Is it Dangerous to Travel to Uganda-is Uganda safe to visit in 2023?
In April of 2023, it is not recommended for LGBHTQI+ Travelers to visit Uganda. Uganda has just passed the anti-homosexuality bill in Parliament and sent it to President Museveni to act on it.
Regarding the LGBTQI+ issue, Africa and the West are oceans apart. There is a strong feeling that the West is attempting to convert Africans to the present mindset in the West.
Until the Ministry of Tourism states the Safety of the LGBTQI+ Traveler.
Read more here.
Is it Dangerous to Travel to Uganda-is Uganda safe to visit in 2023?
Safe Safaris are the Norm and not the exception:
Tourists in Uganda who are on Safari and not traveling alone are safe. Tour companies do everything within their power based on experience to keep Safari participants safe.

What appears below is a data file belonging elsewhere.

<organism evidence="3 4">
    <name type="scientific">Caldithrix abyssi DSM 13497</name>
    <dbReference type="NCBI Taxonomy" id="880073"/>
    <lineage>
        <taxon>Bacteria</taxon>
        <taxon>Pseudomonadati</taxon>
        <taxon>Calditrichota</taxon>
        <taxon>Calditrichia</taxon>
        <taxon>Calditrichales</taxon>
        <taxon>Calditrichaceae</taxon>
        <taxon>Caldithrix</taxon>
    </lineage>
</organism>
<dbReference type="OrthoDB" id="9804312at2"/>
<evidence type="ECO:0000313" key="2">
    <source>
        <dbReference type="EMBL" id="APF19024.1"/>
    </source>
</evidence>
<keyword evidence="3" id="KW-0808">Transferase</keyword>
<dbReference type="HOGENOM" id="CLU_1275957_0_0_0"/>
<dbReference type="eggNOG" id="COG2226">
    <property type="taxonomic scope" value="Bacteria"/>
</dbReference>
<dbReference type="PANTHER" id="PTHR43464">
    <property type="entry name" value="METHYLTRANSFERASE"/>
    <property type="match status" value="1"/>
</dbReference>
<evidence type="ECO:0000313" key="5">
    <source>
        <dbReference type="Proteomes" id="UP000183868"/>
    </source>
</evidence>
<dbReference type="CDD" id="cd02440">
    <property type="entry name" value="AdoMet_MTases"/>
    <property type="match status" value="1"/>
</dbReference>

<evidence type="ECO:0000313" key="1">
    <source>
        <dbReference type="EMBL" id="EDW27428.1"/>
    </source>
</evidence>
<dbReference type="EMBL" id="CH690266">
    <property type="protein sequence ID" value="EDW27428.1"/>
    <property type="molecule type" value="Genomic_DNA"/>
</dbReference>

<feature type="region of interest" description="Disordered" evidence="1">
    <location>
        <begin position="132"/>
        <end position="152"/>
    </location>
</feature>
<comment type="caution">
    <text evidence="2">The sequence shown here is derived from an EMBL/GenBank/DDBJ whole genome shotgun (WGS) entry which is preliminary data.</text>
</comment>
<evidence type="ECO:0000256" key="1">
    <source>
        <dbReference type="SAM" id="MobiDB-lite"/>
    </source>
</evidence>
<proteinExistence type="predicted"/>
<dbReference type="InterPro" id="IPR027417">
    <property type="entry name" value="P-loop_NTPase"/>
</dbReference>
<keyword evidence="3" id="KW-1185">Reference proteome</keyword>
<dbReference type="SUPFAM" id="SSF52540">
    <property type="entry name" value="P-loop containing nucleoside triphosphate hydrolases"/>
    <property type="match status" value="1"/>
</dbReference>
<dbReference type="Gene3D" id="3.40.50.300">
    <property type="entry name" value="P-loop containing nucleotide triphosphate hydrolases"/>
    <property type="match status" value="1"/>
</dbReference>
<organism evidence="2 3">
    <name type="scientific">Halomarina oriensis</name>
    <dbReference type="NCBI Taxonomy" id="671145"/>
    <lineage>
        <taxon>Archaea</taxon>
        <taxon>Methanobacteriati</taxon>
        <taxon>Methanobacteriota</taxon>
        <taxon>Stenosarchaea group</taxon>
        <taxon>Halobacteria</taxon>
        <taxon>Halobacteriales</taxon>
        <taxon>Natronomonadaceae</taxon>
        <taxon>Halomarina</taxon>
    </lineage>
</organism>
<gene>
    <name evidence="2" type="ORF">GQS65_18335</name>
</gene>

A safari tour of Uganda is your best and safest way to enjoy the country. Kabiza Wilderness Safaris specializes in reliable, Hakuna Matata – Worry-Free safaris.
With an accredited tour operator, Safaris in Uganda has proven to be a safe and sane travel experience.
The safest place in Uganda is on a Gorilla Chimpanzee Wildlife Safari. On wildlife game drives, gorilla and chimpanzee treks, hikes, and boat rides, you are with experienced, highly trained, and armed Uganda Wildlife Authority Rangers.
If something happens in Kampala or another city in Uganda, it does not affect the Safari Goer.
Uganda Tourism Police and other security measures for Visitors:
Visitors and Tourists to Uganda are respected and seen as a source of income for the country, and every effort is taken to protect them. Not only is there the Police Army, but also the Tourism Police monitors regular tourist spots.